- The Washington Times - Friday, June 27, 2014

A celebration of teamwork and colorful building blocks came together in an addictively charming film earlier this year.

Now, The Lego Movie: Everything is Awesome Edition (Warner Home Video, Rated G, $59.98) arrives in the Blu-ray format to further give viewers unlimited, high-definition opportunities to admire the computer-generated craftsmanship of animators and the actual toy builders that assembled this wonderful universe.

Oh yeah, the film also has a clever, cross-generational friendly plot and enough cool vehicles, contraptions and minifigures to make a Lego fan drool.

Anyone with a passion for a highly sophisticated, interlocking plastic brick system, as well as folks with a love for popular culture, will immediately appreciate the story of Emmet Brickowski.

This crushingly average, construction worker from Bricksburg enjoys watching his favorite TV show “Where are My Pants” and working with his buddies as they carefully follow clearly illustrated instruction manuals to exist.

His life is forever changed through a cruel, sticky twist of fate that brands him “special.”

Emmet’s subsequent journey made for an epic, action-packed adventure to restore creativity and imagination across the lands — with help from a fiery female named Wyldstyle, a blind bearded wizard named Vitruvius, Batman (yes, the Caped Crusader) and a double-decker couch.

The team explores many a land such as the Old West and too-wild-to-believe Cloud Cuckoo Land (imagine the Mos Eisley spaceport while on acid) to reunite the Master Builders and stop the grand scheme of President Business to deliver a stifling surprise to citizens on Taco Tuesday.

What could have been simply a giant and lazy commercial for the Lego brand managed to turn into a humorous and heartwarming affair thanks to a dynamite voice over cast and story by directors Phil Lord and Christopher Miller.

The cast includes Chris Pratt as Emmet, Elizabeth Banks as Wyldstyle, Will Arnett as the not so Dark Knight, Will Ferrell as Lord Business, Morgan Freeman as Vitruvius and Liam Neeson with a crazed performance as Good Cop/Bad Cop.

However, the larger star here is squeezing in the 65 years worth of Lego kits and characters into the movie.

As an avid Lego fan, I spent as much time pointing out stuff I had used to build some kits as reveling in the action.

It was a pure nostalgia trip — be it the plastic spider webs, knobby green bushes, a translucent stick of flame, lightsaber blades, assortments of multihued studs and brick plates or minifigures such as a 1984 space guy, Shaquille O’Neil (Lego actually had a working basketball court kit starring NBA minifigures), Star Wars’ Lando Calrissian, DC Comic’s Superman, Lord of the Rings’ Gandalf and a shark. (Come on, you remember the shark in the Pirates sets?)

“The Lego Movie” in its Blu-ray brilliance made me feel like everything is awesome. You’ll understand that last sentence quickly after listening to a few musical minutes of the movie and may never forget it, much to the chagrin of everyone in your household.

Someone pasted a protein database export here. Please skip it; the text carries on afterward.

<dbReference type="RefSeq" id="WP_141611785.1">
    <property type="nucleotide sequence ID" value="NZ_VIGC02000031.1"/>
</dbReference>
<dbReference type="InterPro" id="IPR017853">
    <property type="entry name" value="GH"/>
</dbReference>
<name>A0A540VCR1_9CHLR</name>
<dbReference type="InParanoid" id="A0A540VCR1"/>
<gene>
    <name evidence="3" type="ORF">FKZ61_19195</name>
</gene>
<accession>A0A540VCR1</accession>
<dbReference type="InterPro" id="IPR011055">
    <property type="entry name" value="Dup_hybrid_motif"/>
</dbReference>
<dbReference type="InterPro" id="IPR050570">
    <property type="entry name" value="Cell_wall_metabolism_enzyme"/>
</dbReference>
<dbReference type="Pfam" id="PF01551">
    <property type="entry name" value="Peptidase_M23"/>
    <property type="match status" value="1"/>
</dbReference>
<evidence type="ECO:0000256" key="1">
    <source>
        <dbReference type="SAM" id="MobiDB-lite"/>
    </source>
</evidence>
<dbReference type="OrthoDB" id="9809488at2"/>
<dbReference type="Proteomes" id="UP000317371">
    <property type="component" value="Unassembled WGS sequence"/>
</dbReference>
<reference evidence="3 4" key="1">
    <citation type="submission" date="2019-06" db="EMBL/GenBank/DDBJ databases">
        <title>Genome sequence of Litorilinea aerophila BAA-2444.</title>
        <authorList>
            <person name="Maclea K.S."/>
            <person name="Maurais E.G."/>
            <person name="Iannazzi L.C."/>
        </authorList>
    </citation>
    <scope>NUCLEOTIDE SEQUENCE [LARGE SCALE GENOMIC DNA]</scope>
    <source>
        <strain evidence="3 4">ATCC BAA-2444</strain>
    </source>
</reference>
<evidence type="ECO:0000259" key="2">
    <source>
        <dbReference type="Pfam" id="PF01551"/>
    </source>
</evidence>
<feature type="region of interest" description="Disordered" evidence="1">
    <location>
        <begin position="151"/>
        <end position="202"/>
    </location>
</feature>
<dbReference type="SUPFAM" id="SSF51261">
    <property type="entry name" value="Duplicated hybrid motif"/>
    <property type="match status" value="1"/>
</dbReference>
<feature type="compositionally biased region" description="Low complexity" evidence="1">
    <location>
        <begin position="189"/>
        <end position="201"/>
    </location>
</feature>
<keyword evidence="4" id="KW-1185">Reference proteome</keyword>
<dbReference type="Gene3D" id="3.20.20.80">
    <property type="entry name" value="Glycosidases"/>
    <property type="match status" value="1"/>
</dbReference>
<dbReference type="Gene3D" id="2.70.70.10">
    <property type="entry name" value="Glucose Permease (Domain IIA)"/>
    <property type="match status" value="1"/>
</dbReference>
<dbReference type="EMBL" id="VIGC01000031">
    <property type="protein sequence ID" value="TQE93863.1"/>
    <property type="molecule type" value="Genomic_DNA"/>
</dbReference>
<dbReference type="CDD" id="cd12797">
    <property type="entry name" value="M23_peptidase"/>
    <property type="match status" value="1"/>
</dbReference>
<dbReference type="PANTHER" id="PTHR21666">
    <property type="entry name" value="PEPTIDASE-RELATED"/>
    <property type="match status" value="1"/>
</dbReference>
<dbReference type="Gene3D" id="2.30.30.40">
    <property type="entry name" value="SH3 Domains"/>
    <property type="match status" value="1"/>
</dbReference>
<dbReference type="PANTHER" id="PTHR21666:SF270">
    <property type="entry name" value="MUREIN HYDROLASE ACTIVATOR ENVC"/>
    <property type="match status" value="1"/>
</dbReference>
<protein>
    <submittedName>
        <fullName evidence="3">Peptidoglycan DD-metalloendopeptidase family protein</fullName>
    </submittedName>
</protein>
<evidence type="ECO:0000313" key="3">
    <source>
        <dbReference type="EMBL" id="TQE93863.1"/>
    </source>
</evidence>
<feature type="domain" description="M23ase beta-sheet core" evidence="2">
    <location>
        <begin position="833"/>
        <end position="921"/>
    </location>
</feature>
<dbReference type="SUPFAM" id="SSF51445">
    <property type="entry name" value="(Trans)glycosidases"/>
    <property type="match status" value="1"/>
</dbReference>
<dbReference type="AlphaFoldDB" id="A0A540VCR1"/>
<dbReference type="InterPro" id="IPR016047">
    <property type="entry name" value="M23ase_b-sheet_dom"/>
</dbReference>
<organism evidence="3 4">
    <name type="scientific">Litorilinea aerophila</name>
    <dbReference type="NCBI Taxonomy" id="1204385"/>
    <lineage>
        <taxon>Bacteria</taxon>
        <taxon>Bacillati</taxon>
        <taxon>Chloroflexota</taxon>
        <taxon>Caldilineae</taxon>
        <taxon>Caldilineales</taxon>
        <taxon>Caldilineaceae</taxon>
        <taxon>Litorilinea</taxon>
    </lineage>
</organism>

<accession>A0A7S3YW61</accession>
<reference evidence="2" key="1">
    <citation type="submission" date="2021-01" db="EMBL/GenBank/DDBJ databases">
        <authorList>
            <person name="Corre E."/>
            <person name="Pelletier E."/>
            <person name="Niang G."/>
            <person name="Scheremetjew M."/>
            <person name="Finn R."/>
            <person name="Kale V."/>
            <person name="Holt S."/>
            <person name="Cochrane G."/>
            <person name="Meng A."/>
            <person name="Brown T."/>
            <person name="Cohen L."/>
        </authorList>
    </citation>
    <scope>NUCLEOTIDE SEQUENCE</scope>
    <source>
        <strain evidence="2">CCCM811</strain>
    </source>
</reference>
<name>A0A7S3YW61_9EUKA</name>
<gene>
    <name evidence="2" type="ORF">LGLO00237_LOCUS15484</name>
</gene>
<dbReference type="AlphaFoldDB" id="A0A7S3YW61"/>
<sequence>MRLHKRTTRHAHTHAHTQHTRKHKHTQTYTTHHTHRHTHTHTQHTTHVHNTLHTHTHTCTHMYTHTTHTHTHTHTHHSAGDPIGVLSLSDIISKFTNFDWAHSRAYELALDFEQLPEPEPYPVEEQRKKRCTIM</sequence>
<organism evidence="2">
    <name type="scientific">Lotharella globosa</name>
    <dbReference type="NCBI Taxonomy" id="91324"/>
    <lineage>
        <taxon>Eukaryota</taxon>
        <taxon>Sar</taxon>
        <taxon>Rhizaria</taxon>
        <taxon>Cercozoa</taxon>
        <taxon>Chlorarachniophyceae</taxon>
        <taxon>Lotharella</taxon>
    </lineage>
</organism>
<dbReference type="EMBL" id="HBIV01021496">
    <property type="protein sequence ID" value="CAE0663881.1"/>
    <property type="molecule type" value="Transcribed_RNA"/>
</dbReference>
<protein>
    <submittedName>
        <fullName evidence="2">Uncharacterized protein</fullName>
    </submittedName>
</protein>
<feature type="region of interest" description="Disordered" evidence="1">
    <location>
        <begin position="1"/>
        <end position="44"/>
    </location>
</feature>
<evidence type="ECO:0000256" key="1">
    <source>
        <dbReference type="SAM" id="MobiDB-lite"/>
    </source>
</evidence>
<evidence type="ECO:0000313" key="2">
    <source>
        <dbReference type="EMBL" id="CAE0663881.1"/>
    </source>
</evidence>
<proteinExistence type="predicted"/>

Best extras: The bonus content offers a wealth of information on the production of the film in bite-sized bits, an unwelcomed sing-a-along (please let me stop humming that song) and some satiric shorts including Batman’s Warhol-esque music video and the trailer for the television show “Michelangelo and Lincoln: History Cops,” both are especially inventive.

We also get an awesome, optional commentary track, a rare event on disks these days, featuring the vocal stylings of cast members Chris Pratt, Will Arnett, Elizabeth Banks (phoning in), Charlie Day and Alison Brie and their leaders Phil Lord and Christopher Miller. Once the folks get comfortable, it’s chock full of useless facts and witty banter.

Play the movie (literally): The Lego Movie Videogame (Warner Bros. Interactive Entertainment, Rated Everyone, $59.99) is a dynamic, interactive opus allowing parent and child to team up and take part in many moments from the film within 15 levels while eventually unlocking control of over 90 minifigures. The Blu-ray package contains a code to unlock a young version of Vitruvius to use in the game.

Next, the package also includes an exclusive 2.5-inch tall minifigure of a young Vitruvius that can either be admired as a collectible on a shelf, or put to work in one of the dozen or so actual Lego sets based on the movie such as Lord Business’ Evil Lair ($69.99, 738 pieces) or Cloud Cuckoo Palace ($19.99, 197 pieces).

Wait there’s more. Watch the featurette “Introduction with Modeling Artist Adam Ryan” and tips on animating Lego building then download the software Lego Digital Designer (http://ldd.lego.com/ versions for Mac or PC) to actually become a virtual Master Builder. The software allows users to assemble stuff using Lego’s full compliment of bricks and widgets all on their computer.

Read all about it: Youngsters can either peruse comic books based on the melding of the DC Comics and Lego universes (such as Scholastics’ early readers series averaging $3 per book) or go online (for example, http://www.lego.com/en-us/city/comic-builder/builder) to build their own comics with themes tied to Star Wars, superheroes and a bustling cityscape.

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